But I want to finish with this. The greatest promise in this description of the impossibly splendid things that we will enjoy in those days,is what we read in v. 3 where the Lord says “I will dwell in the midst of Jerusalem” and in v. 8 where he says that “I will be their God” and in vv. 20-23 where he speaks of people coming from everywhere to be worship God. We may not be able fully to appreciate this, but at least some of us have had experiences that are an anticipation of the greater presence of God and how overwhelmingly wonderful that presence is, how captivating, how empowering, how delightful and delicious it is. I have had such an experience; I know some of you have as well. I was overcome with the joy of knowing the Lord and feeling his presence for a period of several hours many years ago. The memory of that moment in my life has never faded. I think of it often. I pray, often, that the Lord would give it back to me, but he never has. I was, almost like Paul, lifted up to the third heaven. It really was as if I were peering into heaven itself or, perhaps better, as if I were for those few hours in the outskirts of heaven and were breathing its atmosphere. I couldn’t stay; one cannot live in heaven on this earth; but what a privilege to know from one’s own experience, that the place is there and that I am suited for it. Whenever I think of that experience I can’t help but wonder what life is going to be like when one’s heart is always as full of joy and gratitude and love as mine was for those several hours.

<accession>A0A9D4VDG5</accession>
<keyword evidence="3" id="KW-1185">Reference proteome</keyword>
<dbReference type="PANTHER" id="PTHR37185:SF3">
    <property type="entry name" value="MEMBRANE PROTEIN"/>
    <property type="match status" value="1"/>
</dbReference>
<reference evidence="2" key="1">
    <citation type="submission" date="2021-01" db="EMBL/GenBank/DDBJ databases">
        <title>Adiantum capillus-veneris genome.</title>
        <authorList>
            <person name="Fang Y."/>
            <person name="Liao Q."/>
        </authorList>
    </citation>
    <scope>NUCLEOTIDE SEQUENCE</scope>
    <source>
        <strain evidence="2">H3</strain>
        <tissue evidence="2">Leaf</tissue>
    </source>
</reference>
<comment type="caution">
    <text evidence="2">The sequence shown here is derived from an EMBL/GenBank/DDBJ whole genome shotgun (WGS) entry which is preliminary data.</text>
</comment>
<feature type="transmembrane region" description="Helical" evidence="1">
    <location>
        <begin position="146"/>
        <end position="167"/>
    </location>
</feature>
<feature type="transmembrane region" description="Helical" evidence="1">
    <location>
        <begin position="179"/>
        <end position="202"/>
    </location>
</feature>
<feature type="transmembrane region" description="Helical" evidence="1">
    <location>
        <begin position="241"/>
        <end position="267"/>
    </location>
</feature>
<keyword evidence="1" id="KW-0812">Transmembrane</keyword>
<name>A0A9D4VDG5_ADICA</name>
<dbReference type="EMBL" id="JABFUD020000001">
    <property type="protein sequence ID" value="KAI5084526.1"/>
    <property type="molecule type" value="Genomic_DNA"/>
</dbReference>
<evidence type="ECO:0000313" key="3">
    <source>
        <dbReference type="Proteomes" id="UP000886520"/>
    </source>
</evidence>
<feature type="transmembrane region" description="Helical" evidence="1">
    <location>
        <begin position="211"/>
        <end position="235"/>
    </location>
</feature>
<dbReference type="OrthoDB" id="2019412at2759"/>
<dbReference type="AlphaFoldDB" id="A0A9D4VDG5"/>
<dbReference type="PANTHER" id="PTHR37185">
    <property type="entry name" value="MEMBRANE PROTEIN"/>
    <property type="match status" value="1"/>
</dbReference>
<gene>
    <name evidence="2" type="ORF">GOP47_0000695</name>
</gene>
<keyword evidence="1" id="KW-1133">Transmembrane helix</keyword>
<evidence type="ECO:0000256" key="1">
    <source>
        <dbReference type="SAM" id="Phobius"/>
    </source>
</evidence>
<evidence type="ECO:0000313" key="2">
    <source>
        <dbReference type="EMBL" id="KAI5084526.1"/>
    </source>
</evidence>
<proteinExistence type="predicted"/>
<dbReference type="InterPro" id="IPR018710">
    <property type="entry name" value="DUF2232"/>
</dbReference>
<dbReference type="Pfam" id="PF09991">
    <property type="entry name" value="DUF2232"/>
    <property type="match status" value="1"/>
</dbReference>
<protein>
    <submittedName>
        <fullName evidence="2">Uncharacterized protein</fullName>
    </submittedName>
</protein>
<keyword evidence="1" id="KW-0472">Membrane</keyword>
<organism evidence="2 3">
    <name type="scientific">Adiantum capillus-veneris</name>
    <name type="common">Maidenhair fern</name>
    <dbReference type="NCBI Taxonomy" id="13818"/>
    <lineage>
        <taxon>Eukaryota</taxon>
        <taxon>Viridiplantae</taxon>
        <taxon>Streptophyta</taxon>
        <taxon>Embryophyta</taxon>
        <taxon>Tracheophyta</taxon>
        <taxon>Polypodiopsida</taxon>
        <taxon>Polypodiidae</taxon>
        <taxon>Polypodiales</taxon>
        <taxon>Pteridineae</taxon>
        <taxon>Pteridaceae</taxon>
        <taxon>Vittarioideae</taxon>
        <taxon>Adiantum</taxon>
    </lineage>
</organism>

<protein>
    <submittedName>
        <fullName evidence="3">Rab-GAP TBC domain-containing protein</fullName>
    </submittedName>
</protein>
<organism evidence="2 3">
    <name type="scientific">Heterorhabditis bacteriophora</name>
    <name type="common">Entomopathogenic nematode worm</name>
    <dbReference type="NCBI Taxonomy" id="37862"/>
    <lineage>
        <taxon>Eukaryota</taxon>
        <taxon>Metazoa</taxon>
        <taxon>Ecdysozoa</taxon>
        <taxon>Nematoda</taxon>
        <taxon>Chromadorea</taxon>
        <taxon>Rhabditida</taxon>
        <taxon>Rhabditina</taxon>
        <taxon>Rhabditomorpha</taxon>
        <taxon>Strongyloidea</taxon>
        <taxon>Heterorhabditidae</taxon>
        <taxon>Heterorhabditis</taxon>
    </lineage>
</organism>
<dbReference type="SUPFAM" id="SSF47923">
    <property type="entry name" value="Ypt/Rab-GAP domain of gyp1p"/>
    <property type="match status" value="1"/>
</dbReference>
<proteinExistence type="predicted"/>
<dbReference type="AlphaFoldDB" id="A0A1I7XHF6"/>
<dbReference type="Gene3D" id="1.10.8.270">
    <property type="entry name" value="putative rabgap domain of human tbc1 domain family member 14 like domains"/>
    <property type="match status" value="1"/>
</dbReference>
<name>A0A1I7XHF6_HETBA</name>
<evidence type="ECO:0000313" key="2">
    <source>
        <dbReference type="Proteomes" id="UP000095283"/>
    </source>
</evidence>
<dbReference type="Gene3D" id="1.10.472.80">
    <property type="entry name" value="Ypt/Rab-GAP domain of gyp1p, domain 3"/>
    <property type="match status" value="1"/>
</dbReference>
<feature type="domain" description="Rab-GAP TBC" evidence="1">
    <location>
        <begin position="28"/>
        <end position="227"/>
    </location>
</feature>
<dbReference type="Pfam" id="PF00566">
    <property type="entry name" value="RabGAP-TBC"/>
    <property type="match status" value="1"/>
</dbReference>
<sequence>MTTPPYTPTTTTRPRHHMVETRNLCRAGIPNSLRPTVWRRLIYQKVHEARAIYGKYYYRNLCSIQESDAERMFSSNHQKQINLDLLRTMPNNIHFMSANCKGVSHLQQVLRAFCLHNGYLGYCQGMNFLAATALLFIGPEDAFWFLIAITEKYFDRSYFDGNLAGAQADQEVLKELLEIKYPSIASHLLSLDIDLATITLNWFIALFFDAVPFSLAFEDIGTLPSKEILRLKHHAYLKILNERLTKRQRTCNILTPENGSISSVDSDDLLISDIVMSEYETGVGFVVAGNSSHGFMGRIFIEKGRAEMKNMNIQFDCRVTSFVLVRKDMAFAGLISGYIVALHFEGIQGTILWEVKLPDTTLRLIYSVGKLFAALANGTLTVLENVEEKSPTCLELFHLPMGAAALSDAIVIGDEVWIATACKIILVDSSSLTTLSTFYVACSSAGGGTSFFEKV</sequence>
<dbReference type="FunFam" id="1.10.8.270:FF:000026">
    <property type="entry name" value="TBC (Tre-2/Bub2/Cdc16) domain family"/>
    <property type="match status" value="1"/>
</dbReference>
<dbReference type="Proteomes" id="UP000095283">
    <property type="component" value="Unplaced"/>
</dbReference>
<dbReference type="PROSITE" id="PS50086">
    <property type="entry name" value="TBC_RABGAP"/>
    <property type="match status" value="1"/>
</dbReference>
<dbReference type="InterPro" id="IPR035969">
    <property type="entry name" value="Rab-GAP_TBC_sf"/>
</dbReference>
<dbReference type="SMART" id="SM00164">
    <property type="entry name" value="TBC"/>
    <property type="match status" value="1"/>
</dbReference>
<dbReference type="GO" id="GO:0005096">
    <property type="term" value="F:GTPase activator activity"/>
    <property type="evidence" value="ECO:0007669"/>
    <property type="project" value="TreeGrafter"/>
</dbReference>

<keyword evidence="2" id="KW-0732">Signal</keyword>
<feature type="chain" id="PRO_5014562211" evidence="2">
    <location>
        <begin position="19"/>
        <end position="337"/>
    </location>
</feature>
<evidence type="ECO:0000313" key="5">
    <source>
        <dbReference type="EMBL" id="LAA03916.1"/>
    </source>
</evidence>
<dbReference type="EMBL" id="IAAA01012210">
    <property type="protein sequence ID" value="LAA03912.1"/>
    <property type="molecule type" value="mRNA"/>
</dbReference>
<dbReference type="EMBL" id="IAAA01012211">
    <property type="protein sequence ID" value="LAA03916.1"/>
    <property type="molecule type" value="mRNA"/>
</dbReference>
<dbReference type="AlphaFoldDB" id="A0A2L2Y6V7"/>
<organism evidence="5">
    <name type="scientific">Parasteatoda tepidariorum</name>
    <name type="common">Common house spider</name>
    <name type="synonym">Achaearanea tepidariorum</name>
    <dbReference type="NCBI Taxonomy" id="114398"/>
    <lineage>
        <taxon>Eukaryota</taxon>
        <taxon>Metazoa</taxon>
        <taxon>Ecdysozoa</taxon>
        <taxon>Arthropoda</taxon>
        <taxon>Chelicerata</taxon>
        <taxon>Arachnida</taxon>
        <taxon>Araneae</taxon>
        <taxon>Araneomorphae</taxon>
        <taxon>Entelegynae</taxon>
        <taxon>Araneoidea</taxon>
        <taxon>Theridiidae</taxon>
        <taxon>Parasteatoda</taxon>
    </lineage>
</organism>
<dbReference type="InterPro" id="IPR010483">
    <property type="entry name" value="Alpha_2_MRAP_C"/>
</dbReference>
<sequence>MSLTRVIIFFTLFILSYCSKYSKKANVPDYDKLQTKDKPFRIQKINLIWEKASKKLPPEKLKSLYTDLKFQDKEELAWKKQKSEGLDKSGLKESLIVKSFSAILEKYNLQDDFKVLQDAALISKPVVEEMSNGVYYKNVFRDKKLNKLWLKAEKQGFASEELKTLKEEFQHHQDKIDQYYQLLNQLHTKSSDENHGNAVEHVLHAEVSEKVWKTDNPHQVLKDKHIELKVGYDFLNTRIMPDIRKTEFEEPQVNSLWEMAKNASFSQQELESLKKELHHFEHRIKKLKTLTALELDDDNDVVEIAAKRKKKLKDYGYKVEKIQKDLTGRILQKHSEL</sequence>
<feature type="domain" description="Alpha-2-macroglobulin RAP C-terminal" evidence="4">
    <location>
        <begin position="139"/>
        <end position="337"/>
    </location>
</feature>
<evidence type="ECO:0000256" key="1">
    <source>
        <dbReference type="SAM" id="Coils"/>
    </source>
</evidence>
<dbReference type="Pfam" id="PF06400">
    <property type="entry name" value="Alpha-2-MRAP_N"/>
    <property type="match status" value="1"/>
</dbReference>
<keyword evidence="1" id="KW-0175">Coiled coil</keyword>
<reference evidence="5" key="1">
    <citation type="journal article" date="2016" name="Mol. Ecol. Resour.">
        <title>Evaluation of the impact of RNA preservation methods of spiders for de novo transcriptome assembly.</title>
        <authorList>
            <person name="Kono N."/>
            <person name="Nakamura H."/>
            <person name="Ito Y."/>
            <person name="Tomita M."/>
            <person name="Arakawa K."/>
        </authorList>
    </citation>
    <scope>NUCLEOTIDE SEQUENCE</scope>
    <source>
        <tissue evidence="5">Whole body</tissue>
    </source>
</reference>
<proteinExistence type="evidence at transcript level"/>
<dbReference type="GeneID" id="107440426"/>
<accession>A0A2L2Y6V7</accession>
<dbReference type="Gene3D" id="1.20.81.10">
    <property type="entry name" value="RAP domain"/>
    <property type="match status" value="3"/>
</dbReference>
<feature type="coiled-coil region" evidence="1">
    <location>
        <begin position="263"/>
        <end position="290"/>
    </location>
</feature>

All the blessings that heaven will afford, all the wonderful things we will enjoy there, all the glorious things we will see and hear and taste and touch and smell, all the people who will so enrich our lives there — who it will be our privilege to know and love and to be loved by in return — I say, all the blessings are summed up in this one: God will be our God and we will be his people, really, fully, perfectly and constantly.

Lest we forget, heaven is what it is all about! It is to get us to that place, that life with God, that Christ came, died, rose again, and will someday come again. It is to get us back to the garden from which we were driven on account of our sin, and a still more wonderful garden, that the Holy Spirit placed our feet on the narrow road that leads there. We cannot too often be reminded that we are heading to a place and a life so impossibly wonderful that we can only barely begin to grasp its wonder. The poets try, but with their help we only catch the occasional glimpse. Even the prophets themselves have to appeal to our imagination with images drawn from our life in this world.

“In those days…” but, then, if only we have eyes to see, anticipations of those days are everywhere we look. There are imperatives in this chapter. We are told to let our hands be strong, to love one another, not to fear, to tell the truth, to be holy and faithful. That is how they live who know they are going to live in the world of joy and love forever.

Why does heaven often seem so far away? I think it is because if the Lord showed us too much of heaven, gave us a real taste of life there, if he allowed us to hear the voices of those living there, to feel the glory of God to that extent in our souls, we would be unable to go on with our lives in this world because we would be too glad.